Little Wheat Disease Found in South Central and Southeast Nebraska

Little Wheat Disease Found in South Central and Southeast Nebraska

Field of healthy wheat June 3, 2014


Figure 1. A healthy wheat field with no visible disease symptoms in central Webster County on June 3.


A survey of wheat fields in the southern tier of counties in south central and southeast Nebraska on June 3 revealed very little disease in some fields and no disease in most fields. Wheat was in the soft to hard dough growth stage. A few fields looked healthy (Figure 1) with potential for a good yield.

Frost damaged wheat Figure 2.  Wheat stressed from lack of moisture and damaged by freezing temperatures in a wheat field in central Webster County on June 3.  Note the brown, desiccated foliage and white heads. Wheat

Figure 3.  A brown tinge in a field in central Webster County on June 3 due to the freeze-damaged white heads and brown, desiccated foliage shown in Figure 2.

However, in many fields in the south central counties, the wheat crop looked stressed from lack of moisture (Figure 2), with half to three quarters of the leaves below the flag leaf brown due to desiccation, and plant height reduced by up to 50% in some areas in some fields.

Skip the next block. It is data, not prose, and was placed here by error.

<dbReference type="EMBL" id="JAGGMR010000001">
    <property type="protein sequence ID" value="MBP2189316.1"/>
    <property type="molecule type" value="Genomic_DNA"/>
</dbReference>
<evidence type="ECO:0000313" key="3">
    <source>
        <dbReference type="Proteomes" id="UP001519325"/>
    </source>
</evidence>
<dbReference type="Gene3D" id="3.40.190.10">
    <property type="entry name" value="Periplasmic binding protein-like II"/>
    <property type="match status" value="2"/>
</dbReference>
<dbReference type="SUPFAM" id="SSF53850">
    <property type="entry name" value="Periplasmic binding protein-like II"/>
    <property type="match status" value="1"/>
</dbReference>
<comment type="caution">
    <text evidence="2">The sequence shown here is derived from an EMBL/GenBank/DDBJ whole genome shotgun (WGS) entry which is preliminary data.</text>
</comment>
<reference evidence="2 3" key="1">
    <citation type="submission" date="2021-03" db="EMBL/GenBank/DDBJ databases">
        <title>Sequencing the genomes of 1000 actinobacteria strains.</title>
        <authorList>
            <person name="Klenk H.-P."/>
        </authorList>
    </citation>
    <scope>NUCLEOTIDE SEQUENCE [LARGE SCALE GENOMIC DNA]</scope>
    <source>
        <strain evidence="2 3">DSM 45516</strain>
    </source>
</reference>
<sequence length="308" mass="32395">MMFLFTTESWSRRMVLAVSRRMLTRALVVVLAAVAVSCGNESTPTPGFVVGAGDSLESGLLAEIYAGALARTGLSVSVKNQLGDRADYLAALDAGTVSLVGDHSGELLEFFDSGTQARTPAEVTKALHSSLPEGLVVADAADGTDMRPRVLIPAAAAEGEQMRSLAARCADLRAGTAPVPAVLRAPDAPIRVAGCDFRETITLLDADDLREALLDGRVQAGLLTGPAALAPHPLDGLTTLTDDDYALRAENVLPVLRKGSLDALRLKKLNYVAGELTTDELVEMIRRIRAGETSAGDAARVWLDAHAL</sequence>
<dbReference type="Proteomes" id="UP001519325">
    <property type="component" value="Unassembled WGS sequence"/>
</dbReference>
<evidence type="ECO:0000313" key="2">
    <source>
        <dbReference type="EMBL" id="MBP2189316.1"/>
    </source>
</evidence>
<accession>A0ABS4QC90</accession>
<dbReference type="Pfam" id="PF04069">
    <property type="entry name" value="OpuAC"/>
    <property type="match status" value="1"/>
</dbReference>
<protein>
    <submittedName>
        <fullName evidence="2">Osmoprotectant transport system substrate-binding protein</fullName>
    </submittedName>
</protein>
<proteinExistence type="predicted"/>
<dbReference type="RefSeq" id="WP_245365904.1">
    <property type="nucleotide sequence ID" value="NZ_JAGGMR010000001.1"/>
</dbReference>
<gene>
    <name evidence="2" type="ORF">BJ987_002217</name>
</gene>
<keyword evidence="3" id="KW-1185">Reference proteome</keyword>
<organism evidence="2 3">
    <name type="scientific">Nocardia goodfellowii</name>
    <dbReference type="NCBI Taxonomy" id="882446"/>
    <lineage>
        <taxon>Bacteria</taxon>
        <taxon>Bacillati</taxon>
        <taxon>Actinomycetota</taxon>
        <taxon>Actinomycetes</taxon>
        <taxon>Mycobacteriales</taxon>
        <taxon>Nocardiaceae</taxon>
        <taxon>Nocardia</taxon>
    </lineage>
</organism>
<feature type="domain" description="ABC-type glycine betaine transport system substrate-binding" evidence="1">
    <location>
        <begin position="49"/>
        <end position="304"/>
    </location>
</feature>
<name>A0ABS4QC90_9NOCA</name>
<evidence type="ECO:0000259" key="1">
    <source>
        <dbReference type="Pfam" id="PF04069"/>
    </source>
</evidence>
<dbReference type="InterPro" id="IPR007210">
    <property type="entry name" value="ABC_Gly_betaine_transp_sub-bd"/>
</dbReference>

In some fields there was a significant number of white heads that appeared to have resulted from freeze injury. This freeze injury may be due in part to the subfreezing temperatures that occurred in early May. In the field shown in Figure 3, the brown tinge is due to a combination of freeze-damaged white heads and brown, desiccated foliage in the lower canopy.

The diseases observed at trace levels were tan spot and Septoria tritici blotch on lower leaves. These diseases were observed only in a few low-lying spots in a few fields with thick crop stands.

In all fields surveyed, there were low levels of wheat stem maggot damage characterized by white heads that come off the plant easily when pulled (Figure 4).  In some fields there were curled heads due to awn trapping (Figure 5) which can result from a variety of causes including freeze injury, hail damage, insect damage, or synthetic auxin herbicide injury.

Stephen Wegulo, Extension Plant Pathologist
Dewey Lienemann, Extension Educator, Webster County
Everlyne Wosula, Post-doctoral Research Associate
Satyanarayana Tatineni, Research Plant Pathologist, USDA-ARS

White-awned wheat headCurled awn wheat head

 

Figure 4. (left) A head turned white due to wheat stem maggot damage in a field in Saline County on June 3.  Unlike freeze-damaged heads, wheat stem maggot damaged heads come off the plant easily when pulled.

Figure 5. A curled head due to awn trapping in a wheat field in Saline County on June 3.